Today, we will walk through the steps of configuring Azure Bastion for Dynamics 365 Finance and Operations development VMs.
In the previous post, we learned about my proposal of an architecture for Azure API Management for integrations. And I closed the post with a pending thing, which was details on how to deploy and configure all the Azure resources the solution uses.
And in today’s post we’re going to see how all the resources are created, linked together and configured to have a fully working API logging solution, and how we can deploy everything using Bicep.
I’m back with additional information about Azure API Management! More Azure content, and I’ll probably continue to produce posts regarding Azure in the future.
I believe there are numerous ways to learn new things, and for me, two of them are writing blog posts and using new technologies to solve problems at work. Of course, my goal is to attempt to apply the Azure themes I write about to Dynamics 365.
Today, I’m presenting an architecture approach for integrations, leveraging API Management and various other Azure components, for Dynamics 365 or anything else that has an endpoint.
You can read the second part of this post: IaC with Bicep: deploy Azure API Management Architecture.
Let’s talk about logs in Dynamics 365 Finance and Operations. And I don’t mean the built-in database logs we’ve had since the old Axapta days. I’m talking about plain logs, a table and a form to see how/why data is changing, or logging external calls to OData or custom web services endpoints in the ERP.
It’s something that I’m sure almost all developers at some point have had to do. The customer wants to record CRUD events, you suggest enabling the DB log, but the customer wants a new form to see the data. Or maybe you’re monitoring all the calls to your custom web services.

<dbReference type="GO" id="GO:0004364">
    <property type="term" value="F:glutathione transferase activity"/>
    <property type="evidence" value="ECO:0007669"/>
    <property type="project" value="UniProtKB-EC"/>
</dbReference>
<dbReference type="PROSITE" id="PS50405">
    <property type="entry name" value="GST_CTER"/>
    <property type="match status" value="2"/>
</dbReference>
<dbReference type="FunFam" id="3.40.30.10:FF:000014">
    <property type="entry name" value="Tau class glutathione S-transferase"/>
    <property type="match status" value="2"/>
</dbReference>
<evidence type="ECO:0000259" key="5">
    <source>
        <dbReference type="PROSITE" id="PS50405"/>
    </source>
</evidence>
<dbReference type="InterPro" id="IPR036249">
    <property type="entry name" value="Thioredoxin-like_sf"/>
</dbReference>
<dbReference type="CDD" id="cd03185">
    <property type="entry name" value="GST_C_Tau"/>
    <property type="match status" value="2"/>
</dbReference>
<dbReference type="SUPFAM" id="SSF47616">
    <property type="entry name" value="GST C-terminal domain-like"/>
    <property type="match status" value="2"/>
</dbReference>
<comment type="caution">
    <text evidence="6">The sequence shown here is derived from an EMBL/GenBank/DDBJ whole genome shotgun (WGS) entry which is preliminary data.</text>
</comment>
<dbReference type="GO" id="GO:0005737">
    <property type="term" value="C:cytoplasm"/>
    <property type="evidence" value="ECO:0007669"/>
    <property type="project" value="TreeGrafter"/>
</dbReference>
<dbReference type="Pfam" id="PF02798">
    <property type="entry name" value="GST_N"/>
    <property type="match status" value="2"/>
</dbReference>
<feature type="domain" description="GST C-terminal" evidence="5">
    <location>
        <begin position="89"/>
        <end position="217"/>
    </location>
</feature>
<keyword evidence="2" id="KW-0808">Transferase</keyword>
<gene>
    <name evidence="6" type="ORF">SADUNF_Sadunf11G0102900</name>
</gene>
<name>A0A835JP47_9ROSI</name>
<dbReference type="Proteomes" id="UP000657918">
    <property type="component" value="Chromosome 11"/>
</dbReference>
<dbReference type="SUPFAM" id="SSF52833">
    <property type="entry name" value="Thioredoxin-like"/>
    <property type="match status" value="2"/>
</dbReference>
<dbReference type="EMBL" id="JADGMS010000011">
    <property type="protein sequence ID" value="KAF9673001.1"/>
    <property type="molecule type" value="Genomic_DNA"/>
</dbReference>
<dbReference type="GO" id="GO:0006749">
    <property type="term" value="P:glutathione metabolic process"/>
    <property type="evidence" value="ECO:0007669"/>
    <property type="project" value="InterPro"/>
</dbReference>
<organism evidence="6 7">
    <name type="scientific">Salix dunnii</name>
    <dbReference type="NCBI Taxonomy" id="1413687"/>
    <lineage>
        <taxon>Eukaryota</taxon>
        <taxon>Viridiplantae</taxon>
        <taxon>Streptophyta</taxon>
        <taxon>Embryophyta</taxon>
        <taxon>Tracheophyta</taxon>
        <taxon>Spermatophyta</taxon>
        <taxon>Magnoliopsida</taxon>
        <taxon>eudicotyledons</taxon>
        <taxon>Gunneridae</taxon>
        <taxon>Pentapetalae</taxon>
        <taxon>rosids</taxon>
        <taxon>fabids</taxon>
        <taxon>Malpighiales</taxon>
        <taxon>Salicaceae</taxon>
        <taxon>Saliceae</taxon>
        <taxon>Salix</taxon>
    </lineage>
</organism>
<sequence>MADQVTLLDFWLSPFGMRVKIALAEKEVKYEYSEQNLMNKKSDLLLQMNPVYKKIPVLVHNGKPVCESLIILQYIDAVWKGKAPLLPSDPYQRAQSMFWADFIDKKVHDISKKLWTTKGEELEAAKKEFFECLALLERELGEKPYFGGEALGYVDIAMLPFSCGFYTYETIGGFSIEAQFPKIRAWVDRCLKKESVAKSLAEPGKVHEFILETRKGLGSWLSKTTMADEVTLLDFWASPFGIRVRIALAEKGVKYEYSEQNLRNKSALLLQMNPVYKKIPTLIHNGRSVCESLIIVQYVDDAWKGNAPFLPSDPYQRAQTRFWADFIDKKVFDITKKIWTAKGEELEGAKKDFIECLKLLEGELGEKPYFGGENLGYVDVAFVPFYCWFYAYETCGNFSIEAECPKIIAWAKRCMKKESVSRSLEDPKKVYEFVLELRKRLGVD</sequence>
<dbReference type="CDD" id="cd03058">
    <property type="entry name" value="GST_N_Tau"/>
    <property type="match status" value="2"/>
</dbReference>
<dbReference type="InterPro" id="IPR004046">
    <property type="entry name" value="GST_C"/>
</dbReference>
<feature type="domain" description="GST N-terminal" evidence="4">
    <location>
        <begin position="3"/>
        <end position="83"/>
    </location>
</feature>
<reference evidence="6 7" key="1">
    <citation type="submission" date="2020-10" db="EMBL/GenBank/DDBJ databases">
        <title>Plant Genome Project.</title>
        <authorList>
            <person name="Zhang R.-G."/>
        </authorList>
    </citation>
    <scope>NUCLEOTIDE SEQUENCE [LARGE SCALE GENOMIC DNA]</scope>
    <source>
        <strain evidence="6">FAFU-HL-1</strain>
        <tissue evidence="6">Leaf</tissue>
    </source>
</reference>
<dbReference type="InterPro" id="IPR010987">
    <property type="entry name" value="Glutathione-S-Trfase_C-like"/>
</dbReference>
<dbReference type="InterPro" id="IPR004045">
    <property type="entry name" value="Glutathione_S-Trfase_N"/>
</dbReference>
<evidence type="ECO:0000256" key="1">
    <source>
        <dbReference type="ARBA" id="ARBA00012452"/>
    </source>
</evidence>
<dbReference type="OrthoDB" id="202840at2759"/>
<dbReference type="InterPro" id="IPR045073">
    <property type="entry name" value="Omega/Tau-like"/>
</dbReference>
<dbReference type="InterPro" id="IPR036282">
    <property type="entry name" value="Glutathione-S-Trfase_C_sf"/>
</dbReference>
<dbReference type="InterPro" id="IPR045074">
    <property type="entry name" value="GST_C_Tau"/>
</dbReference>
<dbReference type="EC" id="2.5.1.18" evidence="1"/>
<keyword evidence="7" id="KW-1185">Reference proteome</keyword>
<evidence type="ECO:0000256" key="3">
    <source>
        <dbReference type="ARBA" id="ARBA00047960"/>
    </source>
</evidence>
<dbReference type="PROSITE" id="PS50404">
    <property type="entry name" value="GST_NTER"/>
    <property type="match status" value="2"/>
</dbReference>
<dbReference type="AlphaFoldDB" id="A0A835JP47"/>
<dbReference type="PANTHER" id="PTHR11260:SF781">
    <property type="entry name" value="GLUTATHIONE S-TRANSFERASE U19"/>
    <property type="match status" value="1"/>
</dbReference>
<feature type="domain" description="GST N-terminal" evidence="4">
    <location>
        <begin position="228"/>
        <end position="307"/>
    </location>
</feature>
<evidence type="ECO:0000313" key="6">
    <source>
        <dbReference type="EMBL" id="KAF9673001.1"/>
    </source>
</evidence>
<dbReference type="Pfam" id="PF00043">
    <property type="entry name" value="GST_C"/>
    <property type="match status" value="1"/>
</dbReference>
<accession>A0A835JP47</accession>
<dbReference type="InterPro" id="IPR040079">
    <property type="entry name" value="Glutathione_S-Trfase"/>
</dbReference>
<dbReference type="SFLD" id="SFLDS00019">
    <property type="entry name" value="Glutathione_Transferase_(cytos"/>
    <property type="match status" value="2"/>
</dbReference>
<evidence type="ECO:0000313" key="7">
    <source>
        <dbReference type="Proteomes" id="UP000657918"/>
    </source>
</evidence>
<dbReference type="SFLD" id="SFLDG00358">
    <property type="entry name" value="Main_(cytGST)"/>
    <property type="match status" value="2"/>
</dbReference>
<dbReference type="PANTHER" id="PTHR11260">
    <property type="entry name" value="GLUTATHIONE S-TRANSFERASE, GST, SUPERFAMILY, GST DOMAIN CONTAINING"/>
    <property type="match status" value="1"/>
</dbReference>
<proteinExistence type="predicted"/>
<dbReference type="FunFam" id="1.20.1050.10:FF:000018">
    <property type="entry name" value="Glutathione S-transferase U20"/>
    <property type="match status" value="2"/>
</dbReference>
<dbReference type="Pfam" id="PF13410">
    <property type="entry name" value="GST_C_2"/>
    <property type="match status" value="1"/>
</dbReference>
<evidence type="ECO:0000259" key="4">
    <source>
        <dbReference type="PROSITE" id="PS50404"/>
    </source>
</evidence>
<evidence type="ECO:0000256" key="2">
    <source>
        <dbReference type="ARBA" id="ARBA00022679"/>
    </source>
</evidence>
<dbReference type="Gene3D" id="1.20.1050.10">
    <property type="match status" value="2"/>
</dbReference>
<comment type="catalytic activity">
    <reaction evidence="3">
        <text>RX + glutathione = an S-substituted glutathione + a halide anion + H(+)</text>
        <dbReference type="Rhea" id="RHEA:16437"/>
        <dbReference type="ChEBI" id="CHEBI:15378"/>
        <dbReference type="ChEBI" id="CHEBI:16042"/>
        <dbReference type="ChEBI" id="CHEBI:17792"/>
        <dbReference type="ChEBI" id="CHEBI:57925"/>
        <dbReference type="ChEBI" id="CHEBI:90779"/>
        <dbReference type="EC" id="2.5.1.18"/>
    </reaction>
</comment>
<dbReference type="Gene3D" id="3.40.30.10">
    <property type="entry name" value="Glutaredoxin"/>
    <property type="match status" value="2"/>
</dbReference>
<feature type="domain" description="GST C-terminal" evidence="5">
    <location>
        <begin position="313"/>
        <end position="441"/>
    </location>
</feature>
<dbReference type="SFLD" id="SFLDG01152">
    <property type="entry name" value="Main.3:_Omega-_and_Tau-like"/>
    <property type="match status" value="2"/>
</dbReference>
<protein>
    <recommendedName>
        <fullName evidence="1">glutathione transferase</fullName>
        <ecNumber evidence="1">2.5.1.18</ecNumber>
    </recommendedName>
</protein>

In today’s post, I want to talk about using Azure API Management (APIM) along Dynamics 365 Finance and Operations.
Azure API Management is a hybrid, multi-cloud management platform for APIs across all environments. This means that, after deploying an APIM account, you can create an API that can serve services from one system or multiple.
You can read my complete ALM guide on Microsoft Dynamics 365 for Finance & Operations and Azure DevOps.
Moving data from the production to a sandbox environment is something we regularly have to do to have real updated data to do some testing or debugging. It’s a process that takes time and that can be automated as I explained in the post LCS DB API: automating Prod to Dev DB copies.
In this post, I’ll add an extra step to the database refresh: restore a data package (DP). Why? Because I’m sure we all need to change some parametrization or some endpoints in our test environments after a prod refresh.
You can learn more about the DMF REST API, which I’ll use, reading this post from Fabio Filardi: Dynamics 365 FinOps: Batch import automation with Azure Functions, Business Events and PowerBI.
You can learn more about the LCS DB REST API by reading these posts I wrote some time ago. You might want to read them because I’m skipping some steps which are already explained there:
The end of Tier-1 Microsoft-managed build VMs is near, and this will leave us without the capacity to synchronize the DB or run tests in a pipeline, unless we deploy a new build VM in our, or our customer’s, Azure subscription. Of course, there might be a cost concern with it, and there’s where Azure DevTest Labs can help us!
This post has been written thanks to Joris de Gruyter‘s session in the past DynamicsCon: Azure Devops Automation for Finance and Operations Like You’ve Never Seen! And there’s also been some investigation and (a lot of) trial-and-error from my side until everything has been working.
If you want to know more about builds, releases, and the Dev ALM of Dynamics 365 you can read my full guide on MSDyn365 & Azure DevOps ALM.